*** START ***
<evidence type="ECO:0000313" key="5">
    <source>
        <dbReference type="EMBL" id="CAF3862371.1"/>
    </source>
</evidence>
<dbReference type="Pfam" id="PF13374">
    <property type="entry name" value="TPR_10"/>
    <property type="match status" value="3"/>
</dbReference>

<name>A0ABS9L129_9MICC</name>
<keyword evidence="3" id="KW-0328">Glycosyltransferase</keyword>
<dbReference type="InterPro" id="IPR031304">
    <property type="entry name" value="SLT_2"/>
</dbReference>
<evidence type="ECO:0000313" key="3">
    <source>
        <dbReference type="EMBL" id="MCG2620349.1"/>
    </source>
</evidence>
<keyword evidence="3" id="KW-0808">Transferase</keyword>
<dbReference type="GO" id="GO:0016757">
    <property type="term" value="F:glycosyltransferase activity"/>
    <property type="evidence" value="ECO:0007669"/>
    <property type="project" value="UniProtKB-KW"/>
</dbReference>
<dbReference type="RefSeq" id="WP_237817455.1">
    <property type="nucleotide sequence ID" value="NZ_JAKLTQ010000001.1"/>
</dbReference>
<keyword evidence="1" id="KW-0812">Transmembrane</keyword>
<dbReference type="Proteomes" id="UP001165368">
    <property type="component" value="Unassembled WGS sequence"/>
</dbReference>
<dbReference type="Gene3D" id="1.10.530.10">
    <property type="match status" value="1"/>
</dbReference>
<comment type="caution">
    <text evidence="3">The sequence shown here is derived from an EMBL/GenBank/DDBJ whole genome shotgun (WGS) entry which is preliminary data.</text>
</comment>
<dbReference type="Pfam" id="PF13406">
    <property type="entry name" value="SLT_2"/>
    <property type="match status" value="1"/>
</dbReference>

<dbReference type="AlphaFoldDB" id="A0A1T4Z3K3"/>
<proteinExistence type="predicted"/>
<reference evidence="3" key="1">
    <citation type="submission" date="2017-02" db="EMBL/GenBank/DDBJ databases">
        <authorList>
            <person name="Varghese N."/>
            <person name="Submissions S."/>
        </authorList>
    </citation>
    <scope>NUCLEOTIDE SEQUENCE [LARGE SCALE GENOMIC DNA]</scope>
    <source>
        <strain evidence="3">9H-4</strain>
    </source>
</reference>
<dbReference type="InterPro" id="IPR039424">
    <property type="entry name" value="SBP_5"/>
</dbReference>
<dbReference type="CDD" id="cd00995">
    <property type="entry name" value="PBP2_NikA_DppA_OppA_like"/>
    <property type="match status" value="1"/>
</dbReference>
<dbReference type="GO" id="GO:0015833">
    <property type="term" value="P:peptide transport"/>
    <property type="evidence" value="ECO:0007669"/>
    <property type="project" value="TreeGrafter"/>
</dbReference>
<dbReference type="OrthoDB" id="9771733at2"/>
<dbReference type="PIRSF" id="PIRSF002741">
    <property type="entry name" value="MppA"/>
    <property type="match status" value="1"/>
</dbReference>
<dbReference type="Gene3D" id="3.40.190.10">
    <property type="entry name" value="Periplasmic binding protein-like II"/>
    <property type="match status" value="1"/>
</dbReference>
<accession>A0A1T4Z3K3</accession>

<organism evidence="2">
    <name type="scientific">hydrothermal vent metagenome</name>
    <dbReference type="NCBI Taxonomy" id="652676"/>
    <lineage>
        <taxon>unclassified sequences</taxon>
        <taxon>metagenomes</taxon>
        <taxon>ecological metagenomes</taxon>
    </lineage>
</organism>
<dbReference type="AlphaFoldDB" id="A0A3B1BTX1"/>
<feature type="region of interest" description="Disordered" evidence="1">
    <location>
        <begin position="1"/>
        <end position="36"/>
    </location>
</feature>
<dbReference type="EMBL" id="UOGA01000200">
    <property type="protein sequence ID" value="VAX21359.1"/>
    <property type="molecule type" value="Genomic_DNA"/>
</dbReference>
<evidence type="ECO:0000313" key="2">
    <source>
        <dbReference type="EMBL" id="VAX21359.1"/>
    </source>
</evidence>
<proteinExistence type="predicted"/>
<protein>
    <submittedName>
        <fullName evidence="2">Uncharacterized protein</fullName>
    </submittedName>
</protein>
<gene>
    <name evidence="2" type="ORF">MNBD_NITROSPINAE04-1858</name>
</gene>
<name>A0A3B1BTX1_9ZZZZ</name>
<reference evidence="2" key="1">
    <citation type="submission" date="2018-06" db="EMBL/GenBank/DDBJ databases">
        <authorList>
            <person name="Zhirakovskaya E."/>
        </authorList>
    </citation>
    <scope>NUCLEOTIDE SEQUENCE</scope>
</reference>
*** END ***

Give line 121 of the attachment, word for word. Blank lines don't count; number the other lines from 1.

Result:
</reference>